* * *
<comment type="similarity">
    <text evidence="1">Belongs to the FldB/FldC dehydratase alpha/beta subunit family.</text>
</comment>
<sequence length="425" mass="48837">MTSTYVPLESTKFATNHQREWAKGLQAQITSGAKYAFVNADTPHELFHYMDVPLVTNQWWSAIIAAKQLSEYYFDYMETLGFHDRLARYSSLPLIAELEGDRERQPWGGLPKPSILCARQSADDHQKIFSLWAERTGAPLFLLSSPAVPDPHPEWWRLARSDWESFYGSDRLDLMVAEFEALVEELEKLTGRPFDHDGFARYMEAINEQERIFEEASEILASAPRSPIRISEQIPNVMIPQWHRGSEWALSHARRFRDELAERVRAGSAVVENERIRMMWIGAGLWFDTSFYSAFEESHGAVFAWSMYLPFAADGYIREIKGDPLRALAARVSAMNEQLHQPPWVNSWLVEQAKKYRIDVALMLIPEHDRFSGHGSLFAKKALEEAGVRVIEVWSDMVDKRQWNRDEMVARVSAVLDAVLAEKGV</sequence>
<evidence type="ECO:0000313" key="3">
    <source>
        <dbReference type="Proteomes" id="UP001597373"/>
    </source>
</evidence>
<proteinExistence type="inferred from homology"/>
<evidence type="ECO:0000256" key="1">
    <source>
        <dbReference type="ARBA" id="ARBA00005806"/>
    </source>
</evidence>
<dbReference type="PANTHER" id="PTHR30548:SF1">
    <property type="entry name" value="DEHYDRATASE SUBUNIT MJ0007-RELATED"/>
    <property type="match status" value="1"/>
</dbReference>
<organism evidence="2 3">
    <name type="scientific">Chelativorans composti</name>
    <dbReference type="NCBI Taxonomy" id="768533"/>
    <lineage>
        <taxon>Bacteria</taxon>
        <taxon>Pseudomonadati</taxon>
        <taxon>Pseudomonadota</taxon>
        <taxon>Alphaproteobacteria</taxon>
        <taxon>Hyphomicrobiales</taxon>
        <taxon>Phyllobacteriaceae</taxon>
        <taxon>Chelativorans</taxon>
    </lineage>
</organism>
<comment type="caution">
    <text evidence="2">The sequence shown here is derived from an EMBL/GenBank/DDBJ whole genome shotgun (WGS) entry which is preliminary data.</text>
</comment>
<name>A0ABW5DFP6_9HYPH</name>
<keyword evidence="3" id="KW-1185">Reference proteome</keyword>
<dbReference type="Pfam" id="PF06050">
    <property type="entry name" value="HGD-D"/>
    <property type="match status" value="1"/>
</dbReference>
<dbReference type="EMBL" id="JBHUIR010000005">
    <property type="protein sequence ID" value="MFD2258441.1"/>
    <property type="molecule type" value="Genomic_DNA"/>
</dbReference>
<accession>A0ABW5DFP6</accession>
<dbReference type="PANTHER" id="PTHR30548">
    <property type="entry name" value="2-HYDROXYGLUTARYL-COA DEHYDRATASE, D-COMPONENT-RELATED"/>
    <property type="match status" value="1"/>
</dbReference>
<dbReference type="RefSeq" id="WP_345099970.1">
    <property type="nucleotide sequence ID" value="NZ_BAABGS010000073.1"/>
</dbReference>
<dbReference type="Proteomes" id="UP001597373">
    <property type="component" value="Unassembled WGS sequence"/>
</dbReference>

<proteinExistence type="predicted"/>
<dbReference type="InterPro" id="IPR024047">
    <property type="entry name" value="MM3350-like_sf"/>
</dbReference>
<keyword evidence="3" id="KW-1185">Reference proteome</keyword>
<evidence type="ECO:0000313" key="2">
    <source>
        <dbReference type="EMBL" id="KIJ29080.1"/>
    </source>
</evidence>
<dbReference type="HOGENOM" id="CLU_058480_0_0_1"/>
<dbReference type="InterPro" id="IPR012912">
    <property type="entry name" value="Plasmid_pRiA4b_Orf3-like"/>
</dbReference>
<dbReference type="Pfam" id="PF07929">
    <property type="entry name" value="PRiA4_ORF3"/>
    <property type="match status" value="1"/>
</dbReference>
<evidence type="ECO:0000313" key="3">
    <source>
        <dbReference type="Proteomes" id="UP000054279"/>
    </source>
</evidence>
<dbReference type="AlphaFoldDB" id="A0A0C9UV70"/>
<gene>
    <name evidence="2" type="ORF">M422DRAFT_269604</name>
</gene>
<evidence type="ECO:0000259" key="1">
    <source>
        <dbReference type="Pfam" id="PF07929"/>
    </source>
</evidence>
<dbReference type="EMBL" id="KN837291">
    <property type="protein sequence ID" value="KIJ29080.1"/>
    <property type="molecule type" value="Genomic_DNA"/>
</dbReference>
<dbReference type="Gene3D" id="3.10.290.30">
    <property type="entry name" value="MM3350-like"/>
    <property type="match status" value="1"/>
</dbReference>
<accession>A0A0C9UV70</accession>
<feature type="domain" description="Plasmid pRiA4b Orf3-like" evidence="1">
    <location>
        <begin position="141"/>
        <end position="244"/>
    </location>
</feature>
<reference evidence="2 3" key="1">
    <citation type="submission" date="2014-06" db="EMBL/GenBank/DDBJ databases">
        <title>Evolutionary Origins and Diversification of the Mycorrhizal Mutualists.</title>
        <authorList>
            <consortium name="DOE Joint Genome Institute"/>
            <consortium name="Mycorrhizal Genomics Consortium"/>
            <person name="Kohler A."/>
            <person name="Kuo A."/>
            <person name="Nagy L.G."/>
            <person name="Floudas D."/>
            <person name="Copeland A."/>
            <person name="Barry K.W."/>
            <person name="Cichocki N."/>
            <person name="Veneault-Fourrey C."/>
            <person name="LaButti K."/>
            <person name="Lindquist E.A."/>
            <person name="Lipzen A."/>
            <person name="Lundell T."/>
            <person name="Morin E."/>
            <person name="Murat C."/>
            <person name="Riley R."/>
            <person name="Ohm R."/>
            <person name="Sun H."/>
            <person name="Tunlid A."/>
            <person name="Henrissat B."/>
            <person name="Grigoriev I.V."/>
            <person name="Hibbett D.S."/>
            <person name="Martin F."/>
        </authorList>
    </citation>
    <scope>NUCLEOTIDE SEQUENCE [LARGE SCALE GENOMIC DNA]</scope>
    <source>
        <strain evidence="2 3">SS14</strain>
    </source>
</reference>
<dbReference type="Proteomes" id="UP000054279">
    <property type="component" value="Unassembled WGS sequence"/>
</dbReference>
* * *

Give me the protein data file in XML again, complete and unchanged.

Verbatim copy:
<comment type="similarity">
    <text evidence="1">Belongs to the FldB/FldC dehydratase alpha/beta subunit family.</text>
</comment>
<sequence length="425" mass="48837">MTSTYVPLESTKFATNHQREWAKGLQAQITSGAKYAFVNADTPHELFHYMDVPLVTNQWWSAIIAAKQLSEYYFDYMETLGFHDRLARYSSLPLIAELEGDRERQPWGGLPKPSILCARQSADDHQKIFSLWAERTGAPLFLLSSPAVPDPHPEWWRLARSDWESFYGSDRLDLMVAEFEALVEELEKLTGRPFDHDGFARYMEAINEQERIFEEASEILASAPRSPIRISEQIPNVMIPQWHRGSEWALSHARRFRDELAERVRAGSAVVENERIRMMWIGAGLWFDTSFYSAFEESHGAVFAWSMYLPFAADGYIREIKGDPLRALAARVSAMNEQLHQPPWVNSWLVEQAKKYRIDVALMLIPEHDRFSGHGSLFAKKALEEAGVRVIEVWSDMVDKRQWNRDEMVARVSAVLDAVLAEKGV</sequence>
<evidence type="ECO:0000313" key="3">
    <source>
        <dbReference type="Proteomes" id="UP001597373"/>
    </source>
</evidence>
<proteinExistence type="inferred from homology"/>
<evidence type="ECO:0000256" key="1">
    <source>
        <dbReference type="ARBA" id="ARBA00005806"/>
    </source>
</evidence>
<dbReference type="PANTHER" id="PTHR30548:SF1">
    <property type="entry name" value="DEHYDRATASE SUBUNIT MJ0007-RELATED"/>
    <property type="match status" value="1"/>
</dbReference>
<organism evidence="2 3">
    <name type="scientific">Chelativorans composti</name>
    <dbReference type="NCBI Taxonomy" id="768533"/>
    <lineage>
        <taxon>Bacteria</taxon>
        <taxon>Pseudomonadati</taxon>
        <taxon>Pseudomonadota</taxon>
        <taxon>Alphaproteobacteria</taxon>
        <taxon>Hyphomicrobiales</taxon>
        <taxon>Phyllobacteriaceae</taxon>
        <taxon>Chelativorans</taxon>
    </lineage>
</organism>
<comment type="caution">
    <text evidence="2">The sequence shown here is derived from an EMBL/GenBank/DDBJ whole genome shotgun (WGS) entry which is preliminary data.</text>
</comment>
<name>A0ABW5DFP6_9HYPH</name>
<keyword evidence="3" id="KW-1185">Reference proteome</keyword>
<dbReference type="Pfam" id="PF06050">
    <property type="entry name" value="HGD-D"/>
    <property type="match status" value="1"/>
</dbReference>
<dbReference type="EMBL" id="JBHUIR010000005">
    <property type="protein sequence ID" value="MFD2258441.1"/>
    <property type="molecule type" value="Genomic_DNA"/>
</dbReference>
<accession>A0ABW5DFP6</accession>
<dbReference type="PANTHER" id="PTHR30548">
    <property type="entry name" value="2-HYDROXYGLUTARYL-COA DEHYDRATASE, D-COMPONENT-RELATED"/>
    <property type="match status" value="1"/>
</dbReference>
<dbReference type="RefSeq" id="WP_345099970.1">
    <property type="nucleotide sequence ID" value="NZ_BAABGS010000073.1"/>
</dbReference>
<dbReference type="Proteomes" id="UP001597373">
    <property type="component" value="Unassembled WGS sequence"/>
</dbReference>

<proteinExistence type="predicted"/>
<dbReference type="InterPro" id="IPR024047">
    <property type="entry name" value="MM3350-like_sf"/>
</dbReference>
<keyword evidence="3" id="KW-1185">Reference proteome</keyword>
<evidence type="ECO:0000313" key="2">
    <source>
        <dbReference type="EMBL" id="KIJ29080.1"/>
    </source>
</evidence>
<dbReference type="HOGENOM" id="CLU_058480_0_0_1"/>
<dbReference type="InterPro" id="IPR012912">
    <property type="entry name" value="Plasmid_pRiA4b_Orf3-like"/>
</dbReference>
<dbReference type="Pfam" id="PF07929">
    <property type="entry name" value="PRiA4_ORF3"/>
    <property type="match status" value="1"/>
</dbReference>
<evidence type="ECO:0000313" key="3">
    <source>
        <dbReference type="Proteomes" id="UP000054279"/>
    </source>
</evidence>
<dbReference type="AlphaFoldDB" id="A0A0C9UV70"/>
<gene>
    <name evidence="2" type="ORF">M422DRAFT_269604</name>
</gene>
<evidence type="ECO:0000259" key="1">
    <source>
        <dbReference type="Pfam" id="PF07929"/>
    </source>
</evidence>
<dbReference type="EMBL" id="KN837291">
    <property type="protein sequence ID" value="KIJ29080.1"/>
    <property type="molecule type" value="Genomic_DNA"/>
</dbReference>
<dbReference type="Gene3D" id="3.10.290.30">
    <property type="entry name" value="MM3350-like"/>
    <property type="match status" value="1"/>
</dbReference>
<accession>A0A0C9UV70</accession>
<feature type="domain" description="Plasmid pRiA4b Orf3-like" evidence="1">
    <location>
        <begin position="141"/>
        <end position="244"/>
    </location>
</feature>
<reference evidence="2 3" key="1">
    <citation type="submission" date="2014-06" db="EMBL/GenBank/DDBJ databases">
        <title>Evolutionary Origins and Diversification of the Mycorrhizal Mutualists.</title>
        <authorList>
            <consortium name="DOE Joint Genome Institute"/>
            <consortium name="Mycorrhizal Genomics Consortium"/>
            <person name="Kohler A."/>
            <person name="Kuo A."/>
            <person name="Nagy L.G."/>
            <person name="Floudas D."/>
            <person name="Copeland A."/>
            <person name="Barry K.W."/>
            <person name="Cichocki N."/>
            <person name="Veneault-Fourrey C."/>
            <person name="LaButti K."/>
            <person name="Lindquist E.A."/>
            <person name="Lipzen A."/>
            <person name="Lundell T."/>
            <person name="Morin E."/>
            <person name="Murat C."/>
            <person name="Riley R."/>
            <person name="Ohm R."/>
            <person name="Sun H."/>
            <person name="Tunlid A."/>
            <person name="Henrissat B."/>
            <person name="Grigoriev I.V."/>
            <person name="Hibbett D.S."/>
            <person name="Martin F."/>
        </authorList>
    </citation>
    <scope>NUCLEOTIDE SEQUENCE [LARGE SCALE GENOMIC DNA]</scope>
    <source>
        <strain evidence="2 3">SS14</strain>
    </source>
</reference>
<dbReference type="Proteomes" id="UP000054279">
    <property type="component" value="Unassembled WGS sequence"/>
</dbReference>